Bone by Bone: Shadow Country Trilogy (3)
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"Watson's voice is an artistic triumph. . .[Bone by Bone] may well come to be regarded as a classic." --San Francisco Chronicle Book Review
In Bone by Bone, Peter Matthiessen speaks in the extraordinary voice of the enigmatic and dangerous E. J. Watson, whom we first saw, obliquely, through the eyes of his early twentieth-century Everglades community in Killing Mister Watson.
This astonishing new novel, calling to account the violence, virulent racism, and destruction of the land that fueled the so-called American Dream, points an accusing finger straight into the burning eyes of Uncle Sam. Here is the bloodied child of the Civil War and Reconstruction who dreams of recovering the family plantation. He becomes the gifted cane planter nearing success on a wilderness river when he gives in fatally to his accumulating demons. Powerfully imagined, prodigiously detailed, Bone by Bone is a literary tour de force as bold and ambitious as Watson himself.
"Like a true tragic figure, [Watson] knows and understands; he does not wriggle to save his own skin," said The New York Times. "This is a work of genuine dignity."
his own threats, but the one thing a ridge runner never forgot, dead drunk or sober, was retribution. * One day, Sam rode over to the Junction and cussed out my old friend Will Cox, just sat high up on his red horse and shot off his mouth across the yard. Will Cox was a good-looking man with a hank of black hair like horse mane across his forehead, lanky and clean-shaven, always calm and polite right up to the last moment. And here was this fat and filthy Tolen hollering for all to hear how
and Willie, came there to testify, also Jim Delaney Lowe, old Calvin Banks, and a crowd of others. Peering around for a place to spit his chaw, Deputy R. T. Radford related the heroic saga of how he had stumbled over the defendant’s revolver in the woods. Next, Dr. Nance described with due pomposity how Watson’s shotgun, “heavily” loaded with buckshot and “all primed for mayhem,” was found a short distance away from that “hard-faced Negro.” Here Nance pointed a bony finger at Defendant Reese,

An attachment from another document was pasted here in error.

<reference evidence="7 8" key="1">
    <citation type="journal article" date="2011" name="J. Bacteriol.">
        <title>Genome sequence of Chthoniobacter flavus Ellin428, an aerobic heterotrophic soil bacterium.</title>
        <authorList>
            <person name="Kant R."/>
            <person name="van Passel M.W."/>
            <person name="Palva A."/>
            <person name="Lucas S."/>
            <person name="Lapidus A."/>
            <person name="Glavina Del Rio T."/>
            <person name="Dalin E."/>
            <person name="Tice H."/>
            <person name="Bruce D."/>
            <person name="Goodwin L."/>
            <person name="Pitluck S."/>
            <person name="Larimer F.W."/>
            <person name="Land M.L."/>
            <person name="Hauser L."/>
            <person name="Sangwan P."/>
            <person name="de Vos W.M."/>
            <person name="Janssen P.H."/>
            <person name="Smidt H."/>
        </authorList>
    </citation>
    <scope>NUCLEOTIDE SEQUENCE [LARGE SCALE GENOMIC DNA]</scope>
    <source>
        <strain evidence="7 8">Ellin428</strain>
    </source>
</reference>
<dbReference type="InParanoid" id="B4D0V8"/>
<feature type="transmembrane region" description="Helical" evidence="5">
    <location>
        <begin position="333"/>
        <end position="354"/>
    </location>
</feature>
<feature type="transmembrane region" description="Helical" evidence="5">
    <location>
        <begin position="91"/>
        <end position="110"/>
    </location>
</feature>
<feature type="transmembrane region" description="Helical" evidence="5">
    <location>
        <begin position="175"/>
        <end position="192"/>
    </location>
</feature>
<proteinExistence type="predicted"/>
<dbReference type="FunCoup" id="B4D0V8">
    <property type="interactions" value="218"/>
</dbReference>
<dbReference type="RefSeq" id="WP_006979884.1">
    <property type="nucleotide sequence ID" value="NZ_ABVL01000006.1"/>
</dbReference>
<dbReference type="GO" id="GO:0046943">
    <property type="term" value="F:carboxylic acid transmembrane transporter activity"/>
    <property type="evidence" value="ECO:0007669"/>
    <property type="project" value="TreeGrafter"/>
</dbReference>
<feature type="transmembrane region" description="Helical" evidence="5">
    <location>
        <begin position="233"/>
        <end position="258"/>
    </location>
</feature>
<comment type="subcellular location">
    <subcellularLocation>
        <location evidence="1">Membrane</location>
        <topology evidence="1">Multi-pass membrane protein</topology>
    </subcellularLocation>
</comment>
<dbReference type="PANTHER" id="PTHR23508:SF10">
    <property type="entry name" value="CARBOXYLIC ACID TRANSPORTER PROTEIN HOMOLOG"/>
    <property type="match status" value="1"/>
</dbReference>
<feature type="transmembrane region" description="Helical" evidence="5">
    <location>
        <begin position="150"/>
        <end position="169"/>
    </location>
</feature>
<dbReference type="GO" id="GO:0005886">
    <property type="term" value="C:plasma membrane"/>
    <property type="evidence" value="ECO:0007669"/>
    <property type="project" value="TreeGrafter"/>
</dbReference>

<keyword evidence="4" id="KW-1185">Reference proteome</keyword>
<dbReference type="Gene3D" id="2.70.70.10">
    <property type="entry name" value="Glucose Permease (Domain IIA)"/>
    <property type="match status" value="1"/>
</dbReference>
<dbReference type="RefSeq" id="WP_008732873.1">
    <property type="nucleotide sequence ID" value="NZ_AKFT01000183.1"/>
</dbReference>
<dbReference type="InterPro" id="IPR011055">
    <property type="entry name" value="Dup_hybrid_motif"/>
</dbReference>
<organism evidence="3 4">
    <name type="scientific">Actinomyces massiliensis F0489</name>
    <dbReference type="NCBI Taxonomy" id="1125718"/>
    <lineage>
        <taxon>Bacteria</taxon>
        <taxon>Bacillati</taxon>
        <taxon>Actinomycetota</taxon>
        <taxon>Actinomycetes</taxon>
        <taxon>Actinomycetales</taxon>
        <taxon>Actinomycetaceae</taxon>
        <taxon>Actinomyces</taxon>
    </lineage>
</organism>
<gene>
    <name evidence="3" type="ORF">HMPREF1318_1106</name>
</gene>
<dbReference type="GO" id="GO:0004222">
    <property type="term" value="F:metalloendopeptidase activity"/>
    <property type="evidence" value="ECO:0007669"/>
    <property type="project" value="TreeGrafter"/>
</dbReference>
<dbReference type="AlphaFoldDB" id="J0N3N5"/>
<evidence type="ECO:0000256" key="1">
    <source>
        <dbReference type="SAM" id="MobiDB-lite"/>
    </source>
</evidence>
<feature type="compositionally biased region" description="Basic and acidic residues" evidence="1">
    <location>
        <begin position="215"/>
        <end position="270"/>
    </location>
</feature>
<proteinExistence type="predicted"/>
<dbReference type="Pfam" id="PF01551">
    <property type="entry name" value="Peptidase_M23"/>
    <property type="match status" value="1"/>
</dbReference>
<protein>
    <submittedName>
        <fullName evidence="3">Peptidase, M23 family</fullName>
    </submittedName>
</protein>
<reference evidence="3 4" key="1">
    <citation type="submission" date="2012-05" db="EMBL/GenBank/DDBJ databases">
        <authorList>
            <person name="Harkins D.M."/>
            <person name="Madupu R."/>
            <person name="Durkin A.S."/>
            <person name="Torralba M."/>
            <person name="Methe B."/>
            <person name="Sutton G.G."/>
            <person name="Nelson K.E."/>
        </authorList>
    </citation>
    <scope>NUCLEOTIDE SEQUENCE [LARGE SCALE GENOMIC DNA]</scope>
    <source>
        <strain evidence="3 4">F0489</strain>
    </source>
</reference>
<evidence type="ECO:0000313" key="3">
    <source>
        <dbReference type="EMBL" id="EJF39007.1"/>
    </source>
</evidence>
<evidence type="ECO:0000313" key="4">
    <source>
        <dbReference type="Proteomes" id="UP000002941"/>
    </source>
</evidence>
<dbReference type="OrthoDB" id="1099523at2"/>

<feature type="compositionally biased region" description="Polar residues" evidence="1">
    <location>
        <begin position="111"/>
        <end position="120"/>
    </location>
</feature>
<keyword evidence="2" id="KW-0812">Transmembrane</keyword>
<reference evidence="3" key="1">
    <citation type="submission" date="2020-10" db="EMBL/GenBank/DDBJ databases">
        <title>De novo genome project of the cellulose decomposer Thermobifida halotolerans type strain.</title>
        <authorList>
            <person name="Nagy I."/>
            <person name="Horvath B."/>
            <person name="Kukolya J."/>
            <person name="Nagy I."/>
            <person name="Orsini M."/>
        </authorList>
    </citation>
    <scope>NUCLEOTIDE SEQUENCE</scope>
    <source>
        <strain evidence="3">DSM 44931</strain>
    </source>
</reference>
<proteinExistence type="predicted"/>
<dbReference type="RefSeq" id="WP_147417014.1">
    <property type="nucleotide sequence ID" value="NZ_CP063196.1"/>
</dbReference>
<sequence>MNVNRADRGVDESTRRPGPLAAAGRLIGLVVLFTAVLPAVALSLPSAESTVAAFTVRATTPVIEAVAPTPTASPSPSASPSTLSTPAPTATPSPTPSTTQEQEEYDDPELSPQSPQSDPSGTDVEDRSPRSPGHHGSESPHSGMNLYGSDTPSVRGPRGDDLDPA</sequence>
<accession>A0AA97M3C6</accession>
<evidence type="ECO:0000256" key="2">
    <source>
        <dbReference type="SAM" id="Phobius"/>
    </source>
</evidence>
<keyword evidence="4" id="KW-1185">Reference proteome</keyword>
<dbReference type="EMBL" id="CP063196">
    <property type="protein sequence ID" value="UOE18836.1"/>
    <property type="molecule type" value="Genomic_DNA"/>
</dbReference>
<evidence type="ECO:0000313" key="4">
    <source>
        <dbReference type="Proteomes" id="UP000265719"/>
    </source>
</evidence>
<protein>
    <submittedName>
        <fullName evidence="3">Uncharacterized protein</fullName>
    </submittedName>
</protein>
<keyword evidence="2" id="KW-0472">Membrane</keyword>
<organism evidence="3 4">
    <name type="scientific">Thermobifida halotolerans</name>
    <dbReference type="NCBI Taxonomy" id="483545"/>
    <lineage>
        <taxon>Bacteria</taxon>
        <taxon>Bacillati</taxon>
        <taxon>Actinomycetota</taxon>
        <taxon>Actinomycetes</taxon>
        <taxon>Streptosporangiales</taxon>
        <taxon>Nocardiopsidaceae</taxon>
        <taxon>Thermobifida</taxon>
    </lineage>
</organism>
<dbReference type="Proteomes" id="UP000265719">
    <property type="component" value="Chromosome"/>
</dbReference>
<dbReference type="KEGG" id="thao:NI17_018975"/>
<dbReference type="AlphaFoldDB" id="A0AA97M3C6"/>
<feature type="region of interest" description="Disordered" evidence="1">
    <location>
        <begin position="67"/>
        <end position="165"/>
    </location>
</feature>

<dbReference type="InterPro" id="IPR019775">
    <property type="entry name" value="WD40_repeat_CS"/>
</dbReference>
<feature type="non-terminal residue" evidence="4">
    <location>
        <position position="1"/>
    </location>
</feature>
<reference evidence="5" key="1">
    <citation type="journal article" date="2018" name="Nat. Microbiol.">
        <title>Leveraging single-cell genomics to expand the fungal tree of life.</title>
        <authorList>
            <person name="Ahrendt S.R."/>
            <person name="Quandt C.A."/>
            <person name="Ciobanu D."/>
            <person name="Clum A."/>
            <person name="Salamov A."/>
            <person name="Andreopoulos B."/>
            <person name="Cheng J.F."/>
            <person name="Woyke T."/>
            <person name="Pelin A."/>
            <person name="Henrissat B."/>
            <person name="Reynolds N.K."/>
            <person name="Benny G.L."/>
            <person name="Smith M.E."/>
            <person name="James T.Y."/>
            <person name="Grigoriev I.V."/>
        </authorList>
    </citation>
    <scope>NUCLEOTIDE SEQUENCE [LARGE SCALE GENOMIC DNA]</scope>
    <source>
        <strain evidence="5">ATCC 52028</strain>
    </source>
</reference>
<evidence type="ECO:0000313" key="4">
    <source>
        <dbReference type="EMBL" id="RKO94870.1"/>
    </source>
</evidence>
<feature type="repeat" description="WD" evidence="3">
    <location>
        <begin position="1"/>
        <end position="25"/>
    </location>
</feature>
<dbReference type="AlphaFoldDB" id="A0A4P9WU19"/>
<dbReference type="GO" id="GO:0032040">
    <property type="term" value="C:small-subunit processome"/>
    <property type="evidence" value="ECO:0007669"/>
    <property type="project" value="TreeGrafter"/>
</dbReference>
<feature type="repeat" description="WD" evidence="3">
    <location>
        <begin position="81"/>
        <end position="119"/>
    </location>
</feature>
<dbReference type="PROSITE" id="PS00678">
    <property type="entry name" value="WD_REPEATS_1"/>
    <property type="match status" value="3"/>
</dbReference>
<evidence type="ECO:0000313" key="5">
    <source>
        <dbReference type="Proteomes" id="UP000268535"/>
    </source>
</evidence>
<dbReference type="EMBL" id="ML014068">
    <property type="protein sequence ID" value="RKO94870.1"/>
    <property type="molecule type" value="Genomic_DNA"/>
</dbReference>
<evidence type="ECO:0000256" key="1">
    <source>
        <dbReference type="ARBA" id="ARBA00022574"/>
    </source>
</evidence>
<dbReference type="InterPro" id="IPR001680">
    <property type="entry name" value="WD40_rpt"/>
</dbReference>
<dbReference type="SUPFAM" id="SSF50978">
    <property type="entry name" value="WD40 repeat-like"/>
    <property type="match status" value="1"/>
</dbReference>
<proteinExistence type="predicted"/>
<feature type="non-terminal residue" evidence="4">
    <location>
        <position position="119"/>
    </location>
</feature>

had poked up the primordial fires smoldering in Hannah, for she hadn’t been in residence a week when she took that hog thief to her bed and clung to him for dear life ever after. Since she was ten times stronger, Green explained, he knew it was useless to attempt a struggle. “Thought you always wanted to grow up to be a virgin, Green,” I said. “Why, hell, no!” Green retorted with a dirty grin. “It’s just I was savin it for Betsey!” Betsey was that brindle sow I’d trained up to do tricks for the
seemed even louder than the engine, crossing the water to the foreshore, breaking that mass into clusters, moving shapes. At the store, hurried figures crossed the yellow lamplight in the doorway. I stifled a frantic yell—Don’t shoot!—scared that any sudden sound might break the spell and turn this hydra-headed thing into a lynch mob. The Brave was within shotgun range, coasting toward shore. Casually I turned my back and, back still turned, picked up my shotgun and set it gently on the cabin
his eleven children. However, “his favorite was always his first daughter, Sophia,” declared Aunt Sophia. Among his seven sons, besides Tillman and Artemas and Elijah Junior, was another Michael, whose meddling widow, Great-Aunt Tabitha, was held responsible by both my parents for their unhappy marriage. “I do declay-uh, I’ve been bred up on ouah family traditions,” Aunt Sophia liked to say, with the shuffle and shift of bombazine and feathers that signaled the onset of another anecdote which